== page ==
TAYLOR, RICHARD S. (21 Sept. 1934-29 May 1993) union leader and community activist, was born in Maybeury, West Virginia, the son of Ralph and Ruby Taylor. He attended Elkhorn High School and served in the U. S. army before moving to Cleveland in the 1950s. Employed by WHITE MOTOR CORPORATION, Taylor worked there until it closed in 1982, becoming a supervisor and also was elected to the Executive Board of UAW Local 32 at the 79th St. plant. As a union leader, Taylor was vocal in his opposition to the last minute changes in White's pension fund rules in 1982, which postponed workers' eligibility for the retirement benefits they had earned for as much as 20 years. In the 1980s he worked for Nationwise Auto Parts and later in the Division of Clerks at Cleveland Municipal Court. Taylor also was a neighborhood activist serving as a spokesman for Citizens Opposing Prison Site (COPS) which helped persuade the state to drop its plan to build a prison at the former Fisher Body plant on Coit Rd.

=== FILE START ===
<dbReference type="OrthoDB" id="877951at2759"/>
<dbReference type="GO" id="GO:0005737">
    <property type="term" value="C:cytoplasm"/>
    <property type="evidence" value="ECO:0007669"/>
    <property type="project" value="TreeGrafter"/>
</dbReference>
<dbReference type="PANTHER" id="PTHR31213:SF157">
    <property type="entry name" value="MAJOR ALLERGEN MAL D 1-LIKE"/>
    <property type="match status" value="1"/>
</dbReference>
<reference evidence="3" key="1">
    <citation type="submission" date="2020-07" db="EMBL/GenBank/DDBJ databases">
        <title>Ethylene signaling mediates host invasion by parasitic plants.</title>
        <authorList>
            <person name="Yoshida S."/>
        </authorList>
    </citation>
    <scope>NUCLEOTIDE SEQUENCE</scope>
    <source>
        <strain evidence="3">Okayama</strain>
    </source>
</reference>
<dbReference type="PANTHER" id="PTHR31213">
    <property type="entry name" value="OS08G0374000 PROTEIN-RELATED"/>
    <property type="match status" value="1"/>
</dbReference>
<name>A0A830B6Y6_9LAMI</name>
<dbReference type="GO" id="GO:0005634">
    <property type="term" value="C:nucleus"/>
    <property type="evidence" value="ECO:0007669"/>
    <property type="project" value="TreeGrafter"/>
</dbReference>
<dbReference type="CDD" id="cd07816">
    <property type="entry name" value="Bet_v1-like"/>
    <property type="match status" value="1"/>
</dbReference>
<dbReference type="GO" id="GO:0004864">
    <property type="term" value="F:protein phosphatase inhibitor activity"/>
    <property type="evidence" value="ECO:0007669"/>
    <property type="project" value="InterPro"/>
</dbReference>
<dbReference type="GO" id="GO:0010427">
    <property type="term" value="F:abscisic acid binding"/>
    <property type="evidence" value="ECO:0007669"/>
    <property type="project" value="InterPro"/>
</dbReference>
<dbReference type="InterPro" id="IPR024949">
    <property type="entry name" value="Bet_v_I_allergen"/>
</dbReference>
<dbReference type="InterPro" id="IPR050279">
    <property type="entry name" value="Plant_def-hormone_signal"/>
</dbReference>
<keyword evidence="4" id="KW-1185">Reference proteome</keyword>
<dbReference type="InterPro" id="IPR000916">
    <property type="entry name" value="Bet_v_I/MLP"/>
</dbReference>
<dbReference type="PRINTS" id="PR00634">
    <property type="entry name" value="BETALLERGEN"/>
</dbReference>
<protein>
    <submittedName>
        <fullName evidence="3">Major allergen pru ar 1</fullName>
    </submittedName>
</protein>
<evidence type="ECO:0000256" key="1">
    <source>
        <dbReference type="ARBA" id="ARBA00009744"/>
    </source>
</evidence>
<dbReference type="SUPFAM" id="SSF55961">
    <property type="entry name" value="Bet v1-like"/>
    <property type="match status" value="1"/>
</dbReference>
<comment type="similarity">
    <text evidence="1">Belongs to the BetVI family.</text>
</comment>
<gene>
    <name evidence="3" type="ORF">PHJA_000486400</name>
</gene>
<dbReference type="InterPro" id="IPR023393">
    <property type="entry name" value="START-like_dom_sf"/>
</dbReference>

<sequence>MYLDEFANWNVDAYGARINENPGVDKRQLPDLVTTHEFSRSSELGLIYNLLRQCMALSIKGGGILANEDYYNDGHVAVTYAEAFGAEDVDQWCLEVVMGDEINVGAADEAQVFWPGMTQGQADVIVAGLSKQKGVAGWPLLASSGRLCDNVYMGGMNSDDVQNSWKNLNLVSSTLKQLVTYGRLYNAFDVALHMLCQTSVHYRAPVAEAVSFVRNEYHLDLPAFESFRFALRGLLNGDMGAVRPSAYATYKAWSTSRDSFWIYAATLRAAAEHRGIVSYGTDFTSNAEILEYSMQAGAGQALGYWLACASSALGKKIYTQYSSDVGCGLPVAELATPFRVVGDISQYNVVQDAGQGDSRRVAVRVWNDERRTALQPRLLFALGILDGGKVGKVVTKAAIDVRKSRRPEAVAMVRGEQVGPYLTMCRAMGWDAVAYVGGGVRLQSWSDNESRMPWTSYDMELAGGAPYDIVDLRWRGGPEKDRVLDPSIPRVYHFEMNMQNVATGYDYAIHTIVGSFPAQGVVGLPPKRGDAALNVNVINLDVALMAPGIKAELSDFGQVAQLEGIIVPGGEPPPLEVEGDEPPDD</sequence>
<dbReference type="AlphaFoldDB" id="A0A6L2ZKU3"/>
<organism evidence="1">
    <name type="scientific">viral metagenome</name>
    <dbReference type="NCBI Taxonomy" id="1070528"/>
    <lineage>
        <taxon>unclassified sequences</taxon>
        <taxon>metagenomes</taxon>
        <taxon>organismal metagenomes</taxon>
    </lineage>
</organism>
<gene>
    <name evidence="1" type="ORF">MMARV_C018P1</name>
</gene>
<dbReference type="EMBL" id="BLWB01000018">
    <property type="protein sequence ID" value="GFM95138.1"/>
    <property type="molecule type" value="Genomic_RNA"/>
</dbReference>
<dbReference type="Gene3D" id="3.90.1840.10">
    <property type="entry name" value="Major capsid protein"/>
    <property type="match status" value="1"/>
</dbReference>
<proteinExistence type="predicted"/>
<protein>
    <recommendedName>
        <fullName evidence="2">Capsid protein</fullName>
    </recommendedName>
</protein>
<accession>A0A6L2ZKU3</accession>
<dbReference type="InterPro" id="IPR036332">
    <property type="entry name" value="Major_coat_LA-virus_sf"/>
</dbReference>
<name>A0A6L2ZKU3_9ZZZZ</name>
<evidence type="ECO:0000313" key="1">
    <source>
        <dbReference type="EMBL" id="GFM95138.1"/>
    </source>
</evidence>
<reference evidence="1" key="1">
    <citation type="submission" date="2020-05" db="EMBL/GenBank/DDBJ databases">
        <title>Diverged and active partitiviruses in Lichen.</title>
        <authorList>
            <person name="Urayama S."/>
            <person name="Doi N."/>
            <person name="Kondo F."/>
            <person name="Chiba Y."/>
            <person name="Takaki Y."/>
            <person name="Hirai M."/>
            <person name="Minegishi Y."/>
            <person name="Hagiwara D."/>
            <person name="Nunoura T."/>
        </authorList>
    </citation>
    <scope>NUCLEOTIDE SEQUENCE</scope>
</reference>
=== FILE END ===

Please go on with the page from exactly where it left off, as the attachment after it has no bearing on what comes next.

Taylor married Margie Collins in the 1950s, and they had three childrne, Kenneth, Marilyn, and Aleta. A resident of Cleveland, he died at MERIDIA HURON hospital and was buried at Highland Park Cemetery.